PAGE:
Flip back a few paragraphs. We talked about this. Knowing someone isn’t into you is like the biggest a turn-off. Unrequited attraction is not romantic. It’s not special. It’s pointless. And rejection is not an insult. Repeat that with me; rejection is not an insult.

So, go for it. Don’t feel bad about letting people know you’re not into them. Put yourself out there and let people know you’re into them. Sometimes you’ll miss but that’s okay…. It’s so much better than never knowing.

Demeter

 

 

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4 responses to “Rejection is Not an Insult

  1. You’d think I would have caught this lesson after years of knowing you, but thank you for spelling it out. Totally agree…. But let me know if you want a proofreader :-p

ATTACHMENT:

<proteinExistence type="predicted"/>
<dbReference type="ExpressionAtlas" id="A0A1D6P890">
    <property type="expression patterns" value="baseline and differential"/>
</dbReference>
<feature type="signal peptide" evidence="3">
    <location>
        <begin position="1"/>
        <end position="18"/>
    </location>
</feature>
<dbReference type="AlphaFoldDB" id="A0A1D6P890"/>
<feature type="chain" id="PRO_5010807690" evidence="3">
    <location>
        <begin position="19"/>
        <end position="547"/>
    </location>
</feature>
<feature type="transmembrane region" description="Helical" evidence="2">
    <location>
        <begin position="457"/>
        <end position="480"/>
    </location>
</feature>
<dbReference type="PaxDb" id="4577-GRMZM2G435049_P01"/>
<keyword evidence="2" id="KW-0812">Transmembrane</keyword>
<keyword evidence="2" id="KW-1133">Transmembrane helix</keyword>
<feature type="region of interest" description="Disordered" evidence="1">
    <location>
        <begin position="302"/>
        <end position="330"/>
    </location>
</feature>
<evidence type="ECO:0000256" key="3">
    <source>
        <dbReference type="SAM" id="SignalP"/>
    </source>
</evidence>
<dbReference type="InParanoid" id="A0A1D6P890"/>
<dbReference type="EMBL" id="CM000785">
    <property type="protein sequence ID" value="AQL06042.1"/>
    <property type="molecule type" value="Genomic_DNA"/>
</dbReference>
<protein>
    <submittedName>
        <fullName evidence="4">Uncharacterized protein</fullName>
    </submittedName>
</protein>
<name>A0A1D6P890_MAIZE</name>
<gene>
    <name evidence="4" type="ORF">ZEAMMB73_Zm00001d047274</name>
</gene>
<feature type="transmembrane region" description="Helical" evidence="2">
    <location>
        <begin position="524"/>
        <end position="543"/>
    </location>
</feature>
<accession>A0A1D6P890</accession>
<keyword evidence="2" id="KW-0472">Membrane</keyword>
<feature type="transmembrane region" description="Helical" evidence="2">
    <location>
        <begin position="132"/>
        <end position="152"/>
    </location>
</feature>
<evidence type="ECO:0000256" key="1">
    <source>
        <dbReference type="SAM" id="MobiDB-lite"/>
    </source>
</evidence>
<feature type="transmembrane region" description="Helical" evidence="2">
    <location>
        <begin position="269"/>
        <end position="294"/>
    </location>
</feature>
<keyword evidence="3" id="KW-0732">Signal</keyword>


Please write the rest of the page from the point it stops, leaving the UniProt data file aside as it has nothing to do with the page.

~t

    Like

  2. It’s a good read! It’s no secret I’ve been attracted to you for a long time (10ish years?) . Can’t say head over heels but I was always stopped by fear of being rejected or just not good enough because I felt as if something better came along and I just wasn’t good enough. I was also worried it would change things in the dynamic of our current relationship if I were to approach you and be like ‘hey let’s give this a shot, I think it might work’ and then it doesn’t or you would have said no. I was actually more worried about our friendship being weird or nonexistent if I were to ask you to further our relationship rather than just keep it the way it is. Kid, I’ve told you before, I never want to lose you in my life regardless of where you stand in it. You mean more to me than you will ever know.

    Liked by 1 person